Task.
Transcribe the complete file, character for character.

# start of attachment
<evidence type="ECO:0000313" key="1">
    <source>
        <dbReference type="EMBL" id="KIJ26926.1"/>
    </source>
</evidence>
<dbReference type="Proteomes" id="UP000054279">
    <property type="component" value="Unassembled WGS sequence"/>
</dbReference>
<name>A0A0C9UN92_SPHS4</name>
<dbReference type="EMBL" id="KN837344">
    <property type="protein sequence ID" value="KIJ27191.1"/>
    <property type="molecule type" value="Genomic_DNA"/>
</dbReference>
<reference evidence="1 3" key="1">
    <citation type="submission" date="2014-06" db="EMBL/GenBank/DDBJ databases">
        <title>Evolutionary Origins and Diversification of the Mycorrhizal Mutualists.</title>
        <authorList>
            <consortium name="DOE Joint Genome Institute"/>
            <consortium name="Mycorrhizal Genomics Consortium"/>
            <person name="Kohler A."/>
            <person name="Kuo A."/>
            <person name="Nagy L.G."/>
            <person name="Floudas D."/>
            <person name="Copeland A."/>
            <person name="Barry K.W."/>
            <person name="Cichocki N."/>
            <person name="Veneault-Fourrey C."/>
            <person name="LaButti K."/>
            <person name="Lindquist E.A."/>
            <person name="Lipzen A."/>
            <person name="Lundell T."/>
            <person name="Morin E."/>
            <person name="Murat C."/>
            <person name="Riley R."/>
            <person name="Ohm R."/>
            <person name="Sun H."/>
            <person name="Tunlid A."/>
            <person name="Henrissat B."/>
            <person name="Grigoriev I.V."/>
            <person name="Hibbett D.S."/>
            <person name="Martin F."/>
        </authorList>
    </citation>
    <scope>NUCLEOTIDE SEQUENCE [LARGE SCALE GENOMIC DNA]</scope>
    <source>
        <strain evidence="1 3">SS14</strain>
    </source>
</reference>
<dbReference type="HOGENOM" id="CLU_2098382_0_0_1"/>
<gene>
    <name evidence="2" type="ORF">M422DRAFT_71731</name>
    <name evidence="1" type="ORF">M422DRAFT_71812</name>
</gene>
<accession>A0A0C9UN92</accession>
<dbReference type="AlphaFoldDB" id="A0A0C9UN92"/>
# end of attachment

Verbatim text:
<evidence type="ECO:0000313" key="1">
    <source>
        <dbReference type="EMBL" id="KIJ26926.1"/>
    </source>
</evidence>
<dbReference type="Proteomes" id="UP000054279">
    <property type="component" value="Unassembled WGS sequence"/>
</dbReference>
<name>A0A0C9UN92_SPHS4</name>
<dbReference type="EMBL" id="KN837344">
    <property type="protein sequence ID" value="KIJ27191.1"/>
    <property type="molecule type" value="Genomic_DNA"/>
</dbReference>
<reference evidence="1 3" key="1">
    <citation type="submission" date="2014-06" db="EMBL/GenBank/DDBJ databases">
        <title>Evolutionary Origins and Diversification of the Mycorrhizal Mutualists.</title>
        <authorList>
            <consortium name="DOE Joint Genome Institute"/>
            <consortium name="Mycorrhizal Genomics Consortium"/>
            <person name="Kohler A."/>
            <person name="Kuo A."/>
            <person name="Nagy L.G."/>
            <person name="Floudas D."/>
            <person name="Copeland A."/>
            <person name="Barry K.W."/>
            <person name="Cichocki N."/>
            <person name="Veneault-Fourrey C."/>
            <person name="LaButti K."/>
            <person name="Lindquist E.A."/>
            <person name="Lipzen A."/>
            <person name="Lundell T."/>
            <person name="Morin E."/>
            <person name="Murat C."/>
            <person name="Riley R."/>
            <person name="Ohm R."/>
            <person name="Sun H."/>
            <person name="Tunlid A."/>
            <person name="Henrissat B."/>
            <person name="Grigoriev I.V."/>
            <person name="Hibbett D.S."/>
            <person name="Martin F."/>
        </authorList>
    </citation>
    <scope>NUCLEOTIDE SEQUENCE [LARGE SCALE GENOMIC DNA]</scope>
    <source>
        <strain evidence="1 3">SS14</strain>
    </source>
</reference>
<dbReference type="HOGENOM" id="CLU_2098382_0_0_1"/>
<gene>
    <name evidence="2" type="ORF">M422DRAFT_71731</name>
    <name evidence="1" type="ORF">M422DRAFT_71812</name>
</gene>
<accession>A0A0C9UN92</accession>
<dbReference type="AlphaFoldDB" id="A0A0C9UN92"/>